Evol Ecol Res 11: 541-560 (2009) Full PDF if your library subscribes.
Co-adaptations of feeding behaviours and gut modulation as a mechanism of co-existence
Paul A. Orlando1, Joel S. Brown1 and Christopher J. Whelan2
1Department of Biological Sciences, University of Illinois at Chicago, Chicago, Illinois and 2Illinois Natural History Survey, Wilmington, Illinois, USA
Correspondence: P.A. Orlando, Department of Biological Sciences, University of Illinois at Chicago, Chicago, IL 60607, USA.
Question: How do foods differing in bulk, energy content, and ease of digestion influence diet choice, gut characteristics, community organization, and species co-existence?
Mathematical method: Application of evolutionary game theory to a consumer–resource model. We let the consumer species choose their optimal diets, and we seek the ESS values for each species’ gut volume and gut throughput time.
Key assumptions: Gut physiology of consumers influences diet through differences in gut size and throughput time, and both of these gut characteristics can adjust evolutionarily to differences in food properties. Foods differ in key properties, including energetic reward, handling time, ease of absorption, and bulk. Consumer species encounter two food types simultaneously and may choose to forage selectively or partially selectively on one food type or opportunistically on both food types.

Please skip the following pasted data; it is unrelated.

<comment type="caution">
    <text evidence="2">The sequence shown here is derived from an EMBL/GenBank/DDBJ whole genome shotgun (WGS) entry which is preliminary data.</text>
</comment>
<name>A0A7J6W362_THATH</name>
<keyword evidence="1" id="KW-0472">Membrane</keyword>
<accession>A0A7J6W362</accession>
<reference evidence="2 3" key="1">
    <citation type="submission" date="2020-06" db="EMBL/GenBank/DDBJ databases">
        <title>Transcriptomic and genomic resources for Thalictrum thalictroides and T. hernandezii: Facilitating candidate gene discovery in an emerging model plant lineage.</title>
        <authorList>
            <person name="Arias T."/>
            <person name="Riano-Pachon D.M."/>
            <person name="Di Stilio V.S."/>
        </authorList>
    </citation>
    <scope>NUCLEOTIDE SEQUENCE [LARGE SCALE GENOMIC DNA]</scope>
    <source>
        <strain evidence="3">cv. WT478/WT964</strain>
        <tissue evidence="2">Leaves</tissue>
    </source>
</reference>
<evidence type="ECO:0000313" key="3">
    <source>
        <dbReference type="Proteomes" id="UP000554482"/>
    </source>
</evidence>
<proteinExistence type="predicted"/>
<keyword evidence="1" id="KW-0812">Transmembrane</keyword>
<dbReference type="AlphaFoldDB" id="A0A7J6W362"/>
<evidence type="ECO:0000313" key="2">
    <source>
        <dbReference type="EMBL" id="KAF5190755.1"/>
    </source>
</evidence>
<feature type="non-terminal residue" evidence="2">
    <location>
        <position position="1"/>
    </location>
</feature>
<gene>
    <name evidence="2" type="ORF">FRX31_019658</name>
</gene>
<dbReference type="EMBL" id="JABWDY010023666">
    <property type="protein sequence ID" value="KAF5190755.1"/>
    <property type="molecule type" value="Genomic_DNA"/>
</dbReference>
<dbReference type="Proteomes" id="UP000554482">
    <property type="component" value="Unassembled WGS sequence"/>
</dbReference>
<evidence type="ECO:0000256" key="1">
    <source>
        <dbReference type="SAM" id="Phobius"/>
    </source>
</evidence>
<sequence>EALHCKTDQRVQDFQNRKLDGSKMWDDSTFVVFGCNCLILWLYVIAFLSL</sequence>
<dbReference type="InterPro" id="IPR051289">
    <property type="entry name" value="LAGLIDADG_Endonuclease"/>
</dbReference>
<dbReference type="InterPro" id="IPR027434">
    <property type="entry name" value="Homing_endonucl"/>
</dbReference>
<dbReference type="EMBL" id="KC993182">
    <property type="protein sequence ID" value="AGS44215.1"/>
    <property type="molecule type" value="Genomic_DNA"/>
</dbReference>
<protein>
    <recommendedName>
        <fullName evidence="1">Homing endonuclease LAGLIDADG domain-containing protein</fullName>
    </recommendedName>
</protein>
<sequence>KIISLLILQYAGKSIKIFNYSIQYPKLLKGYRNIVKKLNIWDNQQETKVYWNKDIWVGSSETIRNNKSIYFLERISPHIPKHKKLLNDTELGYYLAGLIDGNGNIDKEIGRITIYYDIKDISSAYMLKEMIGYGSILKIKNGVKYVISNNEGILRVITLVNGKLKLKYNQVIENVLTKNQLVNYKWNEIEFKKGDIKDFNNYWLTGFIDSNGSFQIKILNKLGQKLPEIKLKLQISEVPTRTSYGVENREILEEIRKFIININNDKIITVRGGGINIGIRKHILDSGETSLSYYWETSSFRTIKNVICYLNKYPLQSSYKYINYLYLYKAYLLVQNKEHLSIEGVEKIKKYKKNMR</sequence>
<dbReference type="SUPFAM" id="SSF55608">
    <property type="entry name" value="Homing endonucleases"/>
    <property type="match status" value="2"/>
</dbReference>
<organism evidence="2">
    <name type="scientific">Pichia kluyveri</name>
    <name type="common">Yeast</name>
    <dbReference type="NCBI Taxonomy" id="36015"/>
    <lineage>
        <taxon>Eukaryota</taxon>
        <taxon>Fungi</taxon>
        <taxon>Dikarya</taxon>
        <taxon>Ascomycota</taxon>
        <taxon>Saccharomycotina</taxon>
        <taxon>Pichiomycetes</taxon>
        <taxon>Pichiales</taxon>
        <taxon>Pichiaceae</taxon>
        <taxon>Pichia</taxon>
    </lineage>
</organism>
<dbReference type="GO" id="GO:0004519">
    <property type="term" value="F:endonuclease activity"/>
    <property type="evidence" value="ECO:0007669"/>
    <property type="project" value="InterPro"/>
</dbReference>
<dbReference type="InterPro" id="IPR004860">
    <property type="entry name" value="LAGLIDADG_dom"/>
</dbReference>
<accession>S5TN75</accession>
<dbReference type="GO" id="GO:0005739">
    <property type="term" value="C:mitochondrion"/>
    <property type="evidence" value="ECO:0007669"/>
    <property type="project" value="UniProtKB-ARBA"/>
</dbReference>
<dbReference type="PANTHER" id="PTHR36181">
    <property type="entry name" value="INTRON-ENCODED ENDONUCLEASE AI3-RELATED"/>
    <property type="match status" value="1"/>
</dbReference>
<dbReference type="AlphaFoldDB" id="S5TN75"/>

Conclusions: Evolutionary co-adaptation of behaviour and gut physiology results in different communities of consumers depending upon properties of the available foods. Foods can differ along a quantitative or a qualitative niche axis, although most changes in food properties result in quantitative niche axes. When foods possess similar digestive properties, a single generalist species foraging opportunistically forms the ESS. Along a quantitative niche axis (with all consumers ranking food similarly), sufficiently different foods produce communities of a selective specialist on the rich resource and an opportunistic or partially selective generalist feeding on both resources. The specialist will evolve a smaller gut size than the generalist. The relative throughput times of these strategies will depend on the nature of the food. Simultaneously, increasing the bulk and the absorption rate between two foods produces a qualitative niche axis. Such foods can select for an ESS community of two selective specialists. The specialist on the bulkier resource evolves a shorter throughput time than the specialist on the less bulky resource.
Keywords: consumer–resource game, generalist, G-function, gut modulation, opportunist, selective, specialist.
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